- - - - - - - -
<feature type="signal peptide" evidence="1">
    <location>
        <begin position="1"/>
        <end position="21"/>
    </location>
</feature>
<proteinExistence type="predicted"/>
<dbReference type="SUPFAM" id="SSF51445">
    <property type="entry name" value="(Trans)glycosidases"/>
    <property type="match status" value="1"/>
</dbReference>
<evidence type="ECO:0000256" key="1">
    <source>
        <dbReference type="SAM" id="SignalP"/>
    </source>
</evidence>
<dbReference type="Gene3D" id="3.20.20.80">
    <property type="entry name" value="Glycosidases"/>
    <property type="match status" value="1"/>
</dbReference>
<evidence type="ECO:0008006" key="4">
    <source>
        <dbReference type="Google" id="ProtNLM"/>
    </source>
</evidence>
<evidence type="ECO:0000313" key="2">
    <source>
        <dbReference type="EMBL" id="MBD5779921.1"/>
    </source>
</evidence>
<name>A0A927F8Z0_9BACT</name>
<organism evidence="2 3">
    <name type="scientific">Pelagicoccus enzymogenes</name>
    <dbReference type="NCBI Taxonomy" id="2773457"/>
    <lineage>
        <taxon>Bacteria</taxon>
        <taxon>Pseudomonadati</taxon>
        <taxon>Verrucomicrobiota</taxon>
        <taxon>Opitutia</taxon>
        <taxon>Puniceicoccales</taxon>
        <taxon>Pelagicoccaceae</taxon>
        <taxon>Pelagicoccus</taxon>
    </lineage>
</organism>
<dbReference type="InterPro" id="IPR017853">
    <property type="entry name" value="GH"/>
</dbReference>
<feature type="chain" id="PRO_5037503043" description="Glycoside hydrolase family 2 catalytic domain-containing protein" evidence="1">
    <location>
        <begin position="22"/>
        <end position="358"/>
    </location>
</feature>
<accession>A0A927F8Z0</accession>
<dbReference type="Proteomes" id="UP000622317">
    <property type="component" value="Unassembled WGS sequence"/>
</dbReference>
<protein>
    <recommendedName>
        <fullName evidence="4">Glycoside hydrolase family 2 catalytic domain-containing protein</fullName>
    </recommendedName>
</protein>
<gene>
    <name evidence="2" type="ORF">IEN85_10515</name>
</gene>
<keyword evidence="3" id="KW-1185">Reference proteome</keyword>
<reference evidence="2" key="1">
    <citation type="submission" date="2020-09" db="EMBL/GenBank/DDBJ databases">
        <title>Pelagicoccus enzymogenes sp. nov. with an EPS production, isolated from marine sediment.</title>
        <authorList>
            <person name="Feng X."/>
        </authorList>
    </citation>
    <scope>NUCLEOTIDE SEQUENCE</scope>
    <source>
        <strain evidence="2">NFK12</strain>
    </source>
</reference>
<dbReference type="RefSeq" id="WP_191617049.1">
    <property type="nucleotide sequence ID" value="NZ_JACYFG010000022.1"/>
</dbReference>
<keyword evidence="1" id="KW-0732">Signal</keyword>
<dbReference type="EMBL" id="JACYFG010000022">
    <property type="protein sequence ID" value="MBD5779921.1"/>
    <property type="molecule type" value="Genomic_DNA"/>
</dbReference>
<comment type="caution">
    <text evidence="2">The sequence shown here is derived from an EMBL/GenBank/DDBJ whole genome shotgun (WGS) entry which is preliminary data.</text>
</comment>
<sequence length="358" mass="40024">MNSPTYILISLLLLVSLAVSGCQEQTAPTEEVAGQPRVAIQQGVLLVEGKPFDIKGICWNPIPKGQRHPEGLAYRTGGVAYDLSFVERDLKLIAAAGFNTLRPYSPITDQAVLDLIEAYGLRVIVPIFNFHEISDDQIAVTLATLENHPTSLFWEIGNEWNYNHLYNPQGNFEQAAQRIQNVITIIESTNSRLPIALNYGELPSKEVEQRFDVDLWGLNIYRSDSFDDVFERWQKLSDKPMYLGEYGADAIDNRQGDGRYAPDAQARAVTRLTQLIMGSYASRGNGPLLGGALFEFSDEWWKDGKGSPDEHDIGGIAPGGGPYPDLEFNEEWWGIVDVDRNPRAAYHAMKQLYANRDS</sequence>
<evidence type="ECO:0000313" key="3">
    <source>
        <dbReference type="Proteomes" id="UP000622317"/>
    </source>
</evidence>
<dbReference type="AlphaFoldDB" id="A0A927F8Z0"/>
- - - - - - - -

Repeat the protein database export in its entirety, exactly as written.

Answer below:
<feature type="signal peptide" evidence="1">
    <location>
        <begin position="1"/>
        <end position="21"/>
    </location>
</feature>
<proteinExistence type="predicted"/>
<dbReference type="SUPFAM" id="SSF51445">
    <property type="entry name" value="(Trans)glycosidases"/>
    <property type="match status" value="1"/>
</dbReference>
<evidence type="ECO:0000256" key="1">
    <source>
        <dbReference type="SAM" id="SignalP"/>
    </source>
</evidence>
<dbReference type="Gene3D" id="3.20.20.80">
    <property type="entry name" value="Glycosidases"/>
    <property type="match status" value="1"/>
</dbReference>
<evidence type="ECO:0008006" key="4">
    <source>
        <dbReference type="Google" id="ProtNLM"/>
    </source>
</evidence>
<evidence type="ECO:0000313" key="2">
    <source>
        <dbReference type="EMBL" id="MBD5779921.1"/>
    </source>
</evidence>
<name>A0A927F8Z0_9BACT</name>
<organism evidence="2 3">
    <name type="scientific">Pelagicoccus enzymogenes</name>
    <dbReference type="NCBI Taxonomy" id="2773457"/>
    <lineage>
        <taxon>Bacteria</taxon>
        <taxon>Pseudomonadati</taxon>
        <taxon>Verrucomicrobiota</taxon>
        <taxon>Opitutia</taxon>
        <taxon>Puniceicoccales</taxon>
        <taxon>Pelagicoccaceae</taxon>
        <taxon>Pelagicoccus</taxon>
    </lineage>
</organism>
<dbReference type="InterPro" id="IPR017853">
    <property type="entry name" value="GH"/>
</dbReference>
<feature type="chain" id="PRO_5037503043" description="Glycoside hydrolase family 2 catalytic domain-containing protein" evidence="1">
    <location>
        <begin position="22"/>
        <end position="358"/>
    </location>
</feature>
<accession>A0A927F8Z0</accession>
<dbReference type="Proteomes" id="UP000622317">
    <property type="component" value="Unassembled WGS sequence"/>
</dbReference>
<protein>
    <recommendedName>
        <fullName evidence="4">Glycoside hydrolase family 2 catalytic domain-containing protein</fullName>
    </recommendedName>
</protein>
<gene>
    <name evidence="2" type="ORF">IEN85_10515</name>
</gene>
<keyword evidence="3" id="KW-1185">Reference proteome</keyword>
<reference evidence="2" key="1">
    <citation type="submission" date="2020-09" db="EMBL/GenBank/DDBJ databases">
        <title>Pelagicoccus enzymogenes sp. nov. with an EPS production, isolated from marine sediment.</title>
        <authorList>
            <person name="Feng X."/>
        </authorList>
    </citation>
    <scope>NUCLEOTIDE SEQUENCE</scope>
    <source>
        <strain evidence="2">NFK12</strain>
    </source>
</reference>
<dbReference type="RefSeq" id="WP_191617049.1">
    <property type="nucleotide sequence ID" value="NZ_JACYFG010000022.1"/>
</dbReference>
<keyword evidence="1" id="KW-0732">Signal</keyword>
<dbReference type="EMBL" id="JACYFG010000022">
    <property type="protein sequence ID" value="MBD5779921.1"/>
    <property type="molecule type" value="Genomic_DNA"/>
</dbReference>
<comment type="caution">
    <text evidence="2">The sequence shown here is derived from an EMBL/GenBank/DDBJ whole genome shotgun (WGS) entry which is preliminary data.</text>
</comment>
<sequence length="358" mass="40024">MNSPTYILISLLLLVSLAVSGCQEQTAPTEEVAGQPRVAIQQGVLLVEGKPFDIKGICWNPIPKGQRHPEGLAYRTGGVAYDLSFVERDLKLIAAAGFNTLRPYSPITDQAVLDLIEAYGLRVIVPIFNFHEISDDQIAVTLATLENHPTSLFWEIGNEWNYNHLYNPQGNFEQAAQRIQNVITIIESTNSRLPIALNYGELPSKEVEQRFDVDLWGLNIYRSDSFDDVFERWQKLSDKPMYLGEYGADAIDNRQGDGRYAPDAQARAVTRLTQLIMGSYASRGNGPLLGGALFEFSDEWWKDGKGSPDEHDIGGIAPGGGPYPDLEFNEEWWGIVDVDRNPRAAYHAMKQLYANRDS</sequence>
<evidence type="ECO:0000313" key="3">
    <source>
        <dbReference type="Proteomes" id="UP000622317"/>
    </source>
</evidence>
<dbReference type="AlphaFoldDB" id="A0A927F8Z0"/>